Research Skills

The Sociology program offers courses in which students can develop their research skills. Students can take courses such as Introductory, Intermediate, and Advanced Statistics, as well as learn about various research methods (such as Ethnography, Survey, Census) in introductory and more advanced research methods courses.

Area of Concentration

The Sociology program offers a general sociology curriculum with an emphasis in the study of race, ethnicity, and gender; work, organizations, and the economy; and urban sociology. Students who want to specialize in any of these areas select relevant courses at the 200- and 400-level.

Course Credit for Paid Work

Cooperative education combines work experience with academic courses. Co-op placement possibilities include a wide range of professional, managerial, and technical positions in firms, not-for-profit organizations, and government agencies.

Independent Study and Research Projects

Students can gain research experience by working with a faculty member on an ongoing research project or conducting their own independent research project. Students who want to graduate with the Highest Departmental Distinction must complete SOC 499 and write a senior thesis based on a research project.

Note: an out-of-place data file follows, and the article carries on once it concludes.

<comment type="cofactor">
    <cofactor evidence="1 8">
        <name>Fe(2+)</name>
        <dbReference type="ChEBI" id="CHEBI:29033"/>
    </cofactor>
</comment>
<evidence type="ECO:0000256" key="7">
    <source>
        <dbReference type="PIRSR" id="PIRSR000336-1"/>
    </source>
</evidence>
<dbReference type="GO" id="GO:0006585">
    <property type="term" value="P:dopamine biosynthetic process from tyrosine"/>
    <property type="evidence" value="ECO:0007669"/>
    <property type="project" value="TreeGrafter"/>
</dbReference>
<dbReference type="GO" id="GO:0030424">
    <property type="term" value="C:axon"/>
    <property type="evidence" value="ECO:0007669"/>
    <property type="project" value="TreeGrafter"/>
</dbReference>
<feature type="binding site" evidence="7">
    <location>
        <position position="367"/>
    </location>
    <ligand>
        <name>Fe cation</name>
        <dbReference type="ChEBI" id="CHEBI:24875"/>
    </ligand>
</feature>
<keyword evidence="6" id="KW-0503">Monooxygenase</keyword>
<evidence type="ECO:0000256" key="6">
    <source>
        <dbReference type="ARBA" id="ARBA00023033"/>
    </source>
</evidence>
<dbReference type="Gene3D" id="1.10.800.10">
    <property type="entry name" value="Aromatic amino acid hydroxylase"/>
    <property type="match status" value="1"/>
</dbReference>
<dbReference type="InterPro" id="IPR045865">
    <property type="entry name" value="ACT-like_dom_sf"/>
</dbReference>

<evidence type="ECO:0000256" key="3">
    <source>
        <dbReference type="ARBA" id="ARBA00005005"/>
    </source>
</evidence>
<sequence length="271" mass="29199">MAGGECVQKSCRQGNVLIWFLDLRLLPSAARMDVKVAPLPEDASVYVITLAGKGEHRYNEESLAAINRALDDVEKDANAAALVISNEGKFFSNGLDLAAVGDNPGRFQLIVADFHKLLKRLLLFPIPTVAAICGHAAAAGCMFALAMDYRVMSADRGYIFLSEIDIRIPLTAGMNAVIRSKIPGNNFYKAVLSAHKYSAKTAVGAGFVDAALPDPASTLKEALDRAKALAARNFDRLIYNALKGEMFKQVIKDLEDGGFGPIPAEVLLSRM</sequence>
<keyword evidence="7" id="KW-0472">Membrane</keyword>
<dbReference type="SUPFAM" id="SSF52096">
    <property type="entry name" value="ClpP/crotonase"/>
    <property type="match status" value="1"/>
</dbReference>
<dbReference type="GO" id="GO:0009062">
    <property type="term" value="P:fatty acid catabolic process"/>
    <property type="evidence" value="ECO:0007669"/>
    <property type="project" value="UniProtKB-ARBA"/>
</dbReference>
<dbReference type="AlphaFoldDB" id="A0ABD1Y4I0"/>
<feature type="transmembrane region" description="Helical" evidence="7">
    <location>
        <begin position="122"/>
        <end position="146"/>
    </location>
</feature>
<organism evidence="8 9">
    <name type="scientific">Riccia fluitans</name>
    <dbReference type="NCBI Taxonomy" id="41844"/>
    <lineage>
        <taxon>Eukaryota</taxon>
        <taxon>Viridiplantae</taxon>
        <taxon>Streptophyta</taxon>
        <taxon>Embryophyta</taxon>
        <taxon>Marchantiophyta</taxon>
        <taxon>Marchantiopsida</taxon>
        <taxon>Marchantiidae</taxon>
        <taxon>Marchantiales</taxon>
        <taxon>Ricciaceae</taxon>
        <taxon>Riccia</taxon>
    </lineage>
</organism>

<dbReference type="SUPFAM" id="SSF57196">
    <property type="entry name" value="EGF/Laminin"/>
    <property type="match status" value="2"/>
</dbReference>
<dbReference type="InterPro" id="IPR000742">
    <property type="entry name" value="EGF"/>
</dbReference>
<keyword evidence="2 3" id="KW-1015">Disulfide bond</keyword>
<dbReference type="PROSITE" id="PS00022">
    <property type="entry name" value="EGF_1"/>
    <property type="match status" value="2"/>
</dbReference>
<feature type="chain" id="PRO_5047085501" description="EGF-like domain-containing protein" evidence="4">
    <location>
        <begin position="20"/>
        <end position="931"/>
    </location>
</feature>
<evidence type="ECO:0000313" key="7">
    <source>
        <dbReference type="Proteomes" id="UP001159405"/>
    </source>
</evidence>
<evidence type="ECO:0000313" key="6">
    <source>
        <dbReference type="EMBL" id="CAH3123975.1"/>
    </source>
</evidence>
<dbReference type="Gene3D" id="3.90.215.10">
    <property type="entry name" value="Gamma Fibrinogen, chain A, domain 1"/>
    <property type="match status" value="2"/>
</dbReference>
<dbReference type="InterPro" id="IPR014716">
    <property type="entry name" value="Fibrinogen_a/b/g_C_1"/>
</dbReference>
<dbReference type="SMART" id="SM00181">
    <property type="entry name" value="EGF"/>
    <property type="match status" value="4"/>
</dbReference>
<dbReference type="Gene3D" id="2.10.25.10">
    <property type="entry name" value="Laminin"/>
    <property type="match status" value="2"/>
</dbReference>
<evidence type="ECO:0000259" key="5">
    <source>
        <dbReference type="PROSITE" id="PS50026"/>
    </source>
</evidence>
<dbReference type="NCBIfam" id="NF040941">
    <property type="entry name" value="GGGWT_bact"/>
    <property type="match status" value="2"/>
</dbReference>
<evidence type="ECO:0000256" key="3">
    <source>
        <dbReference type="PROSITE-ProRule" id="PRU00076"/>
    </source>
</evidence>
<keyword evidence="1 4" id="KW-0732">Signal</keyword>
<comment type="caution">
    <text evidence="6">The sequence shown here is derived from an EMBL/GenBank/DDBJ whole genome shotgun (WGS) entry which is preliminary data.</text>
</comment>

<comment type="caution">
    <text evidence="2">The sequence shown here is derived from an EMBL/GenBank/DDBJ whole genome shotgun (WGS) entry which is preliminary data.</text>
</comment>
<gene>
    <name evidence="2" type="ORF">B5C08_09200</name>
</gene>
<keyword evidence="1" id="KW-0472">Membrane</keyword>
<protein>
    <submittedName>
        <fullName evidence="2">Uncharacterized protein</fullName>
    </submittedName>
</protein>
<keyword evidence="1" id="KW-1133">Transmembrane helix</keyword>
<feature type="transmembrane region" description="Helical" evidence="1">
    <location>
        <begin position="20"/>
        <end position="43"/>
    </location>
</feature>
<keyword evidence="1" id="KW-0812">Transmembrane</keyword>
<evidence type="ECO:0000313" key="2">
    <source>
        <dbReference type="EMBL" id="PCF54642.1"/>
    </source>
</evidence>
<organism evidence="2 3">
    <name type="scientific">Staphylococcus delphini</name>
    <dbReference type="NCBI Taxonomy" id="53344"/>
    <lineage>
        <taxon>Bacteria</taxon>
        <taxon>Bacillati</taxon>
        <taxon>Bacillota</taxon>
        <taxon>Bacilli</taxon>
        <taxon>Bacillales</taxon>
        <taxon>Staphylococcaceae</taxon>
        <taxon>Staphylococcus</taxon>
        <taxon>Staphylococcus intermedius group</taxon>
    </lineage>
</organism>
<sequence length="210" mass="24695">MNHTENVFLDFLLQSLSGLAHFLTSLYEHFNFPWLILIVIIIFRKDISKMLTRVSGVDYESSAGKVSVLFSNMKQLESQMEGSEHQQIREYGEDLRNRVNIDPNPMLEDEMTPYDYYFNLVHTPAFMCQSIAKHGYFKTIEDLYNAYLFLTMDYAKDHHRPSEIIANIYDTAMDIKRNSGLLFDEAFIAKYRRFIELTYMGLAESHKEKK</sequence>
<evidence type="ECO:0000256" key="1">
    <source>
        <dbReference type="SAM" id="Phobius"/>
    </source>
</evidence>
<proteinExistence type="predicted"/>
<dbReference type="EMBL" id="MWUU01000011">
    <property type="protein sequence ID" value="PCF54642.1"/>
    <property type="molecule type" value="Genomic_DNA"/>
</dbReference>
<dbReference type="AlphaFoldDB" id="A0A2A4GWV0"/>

Preprofessional Preparation

Majoring in Sociology can provide students with an excellent preparation for admission to professional and graduate programs in medicine, health, law, urban planning, social work, education, and business.

Critical Thinking and Communication

Sociology develops skills in analyzing, synthesizing, generalizing, and communicating information and knowledge. Courses stress both logical and data analysis as well as careful and thoughtful reading, discussion, and writing. Sociology’s subject matter includes relationships among economic, political, cultural, and social factors and explores the impact of physical and biological forces on individuals and society. This inclusive framework and general training lies at the heart of a liberal education for lifetime learning.